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This article presents an analysis of the way in which a group of students at one UK university mobilised their interest in and commitment to pro/feminist values and ideals through the establishment of a student society geared towards combating anti-sexism. Placing the students at the centre of the discussion, the article describes the various strategies adopted by the group to proselytise their views and how, through the utilisation of a range of resources, they sustained a programme of political activism around issues of gender inequalities. Highlighting the possible connections between pedagogic practice, classroom experience and extra-curricular activity, the article demonstrates the ways in which the teaching and learning process might facilitate student engagement with a broader set of ideas about life both inside and outside of the university setting. Within the context of ongoing change surrounding UK higher education, and the heavily gendered institutional climate which this supports, the article provides evidence to suggest that curricular design and delivery can impact upon student motivations towards a contemporary and, it is argued, transgressive and transformative, reworking of feminist principles and ideals.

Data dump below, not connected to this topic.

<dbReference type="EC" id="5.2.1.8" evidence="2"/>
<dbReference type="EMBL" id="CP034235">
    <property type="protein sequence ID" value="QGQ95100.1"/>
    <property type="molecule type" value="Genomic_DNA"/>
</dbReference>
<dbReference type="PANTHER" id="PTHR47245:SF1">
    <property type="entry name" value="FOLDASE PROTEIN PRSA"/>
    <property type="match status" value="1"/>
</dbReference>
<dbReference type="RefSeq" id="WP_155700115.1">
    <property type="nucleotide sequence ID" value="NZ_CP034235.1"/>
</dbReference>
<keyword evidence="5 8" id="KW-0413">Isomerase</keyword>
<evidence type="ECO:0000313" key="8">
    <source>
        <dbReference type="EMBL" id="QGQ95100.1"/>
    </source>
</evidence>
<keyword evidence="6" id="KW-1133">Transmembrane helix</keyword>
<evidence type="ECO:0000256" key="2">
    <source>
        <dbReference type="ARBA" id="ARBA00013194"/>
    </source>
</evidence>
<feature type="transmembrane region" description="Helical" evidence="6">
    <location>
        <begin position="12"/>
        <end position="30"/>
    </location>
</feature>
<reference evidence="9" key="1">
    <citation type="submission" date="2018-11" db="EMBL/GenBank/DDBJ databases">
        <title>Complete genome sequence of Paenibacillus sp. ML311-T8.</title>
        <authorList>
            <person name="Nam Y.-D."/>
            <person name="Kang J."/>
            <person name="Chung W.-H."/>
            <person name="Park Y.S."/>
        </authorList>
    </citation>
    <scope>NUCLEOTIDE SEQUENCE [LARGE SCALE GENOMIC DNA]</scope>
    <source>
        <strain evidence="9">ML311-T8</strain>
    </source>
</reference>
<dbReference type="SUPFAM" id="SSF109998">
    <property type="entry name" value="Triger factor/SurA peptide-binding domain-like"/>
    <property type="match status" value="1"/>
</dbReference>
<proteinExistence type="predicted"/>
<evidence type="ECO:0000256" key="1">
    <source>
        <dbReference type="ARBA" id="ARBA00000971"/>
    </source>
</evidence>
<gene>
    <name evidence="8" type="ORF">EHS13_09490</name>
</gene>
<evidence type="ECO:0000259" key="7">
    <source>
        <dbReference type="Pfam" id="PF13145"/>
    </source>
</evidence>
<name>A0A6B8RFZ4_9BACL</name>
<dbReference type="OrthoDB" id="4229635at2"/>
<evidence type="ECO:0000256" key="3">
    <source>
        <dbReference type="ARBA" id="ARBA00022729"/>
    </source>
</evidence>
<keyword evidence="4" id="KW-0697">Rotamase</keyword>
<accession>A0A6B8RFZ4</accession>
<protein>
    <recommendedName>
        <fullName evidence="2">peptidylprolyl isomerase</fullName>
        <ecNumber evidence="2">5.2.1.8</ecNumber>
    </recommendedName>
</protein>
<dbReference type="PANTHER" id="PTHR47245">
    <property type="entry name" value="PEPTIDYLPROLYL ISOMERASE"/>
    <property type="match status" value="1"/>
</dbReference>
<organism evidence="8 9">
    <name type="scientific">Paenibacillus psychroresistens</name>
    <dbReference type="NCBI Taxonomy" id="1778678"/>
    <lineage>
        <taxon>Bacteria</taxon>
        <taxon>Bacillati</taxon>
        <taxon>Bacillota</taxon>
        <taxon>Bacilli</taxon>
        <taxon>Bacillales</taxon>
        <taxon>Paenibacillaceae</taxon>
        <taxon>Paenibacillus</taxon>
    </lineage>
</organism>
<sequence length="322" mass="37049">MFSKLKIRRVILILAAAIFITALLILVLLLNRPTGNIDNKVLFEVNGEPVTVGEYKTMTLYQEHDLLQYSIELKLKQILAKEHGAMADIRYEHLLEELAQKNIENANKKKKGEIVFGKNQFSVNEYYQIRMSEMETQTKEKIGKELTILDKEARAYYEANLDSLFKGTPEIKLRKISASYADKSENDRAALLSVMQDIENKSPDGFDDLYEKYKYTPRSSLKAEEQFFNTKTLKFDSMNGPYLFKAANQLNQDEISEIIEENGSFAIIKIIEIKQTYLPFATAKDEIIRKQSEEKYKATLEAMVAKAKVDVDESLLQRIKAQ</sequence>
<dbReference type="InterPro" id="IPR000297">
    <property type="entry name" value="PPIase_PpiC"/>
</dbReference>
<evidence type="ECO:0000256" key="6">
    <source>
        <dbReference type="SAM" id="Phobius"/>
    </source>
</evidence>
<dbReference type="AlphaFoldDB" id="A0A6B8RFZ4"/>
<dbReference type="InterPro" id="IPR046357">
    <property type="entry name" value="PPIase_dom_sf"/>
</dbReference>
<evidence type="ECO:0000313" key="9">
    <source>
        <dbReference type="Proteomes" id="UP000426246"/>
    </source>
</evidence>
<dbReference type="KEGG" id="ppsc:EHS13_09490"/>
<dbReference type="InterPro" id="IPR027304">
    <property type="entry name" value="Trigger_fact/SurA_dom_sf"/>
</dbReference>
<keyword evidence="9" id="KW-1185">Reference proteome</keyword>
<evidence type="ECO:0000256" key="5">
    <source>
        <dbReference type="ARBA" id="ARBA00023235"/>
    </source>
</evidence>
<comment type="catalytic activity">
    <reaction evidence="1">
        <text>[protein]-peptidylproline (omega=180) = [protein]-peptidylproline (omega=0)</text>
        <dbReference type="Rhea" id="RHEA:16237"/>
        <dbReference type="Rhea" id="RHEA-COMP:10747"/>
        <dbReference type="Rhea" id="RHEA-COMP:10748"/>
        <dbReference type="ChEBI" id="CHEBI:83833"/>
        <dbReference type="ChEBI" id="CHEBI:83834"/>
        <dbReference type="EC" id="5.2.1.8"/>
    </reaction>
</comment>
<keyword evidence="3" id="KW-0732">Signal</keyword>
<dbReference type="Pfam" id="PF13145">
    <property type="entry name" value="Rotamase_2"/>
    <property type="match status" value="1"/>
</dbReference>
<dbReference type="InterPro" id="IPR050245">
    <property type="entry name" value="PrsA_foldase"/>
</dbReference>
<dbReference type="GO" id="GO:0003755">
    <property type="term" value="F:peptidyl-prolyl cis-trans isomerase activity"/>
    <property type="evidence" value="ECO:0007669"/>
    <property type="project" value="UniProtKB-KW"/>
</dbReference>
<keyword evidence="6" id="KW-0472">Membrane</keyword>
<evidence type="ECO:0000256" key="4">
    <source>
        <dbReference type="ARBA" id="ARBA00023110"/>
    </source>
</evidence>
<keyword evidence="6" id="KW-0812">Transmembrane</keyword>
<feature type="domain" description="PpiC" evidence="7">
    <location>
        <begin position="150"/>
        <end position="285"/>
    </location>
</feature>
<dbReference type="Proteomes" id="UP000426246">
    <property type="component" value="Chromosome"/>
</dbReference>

Original publication




Journal article


Studies in Higher Education

Publication Date





469 - 482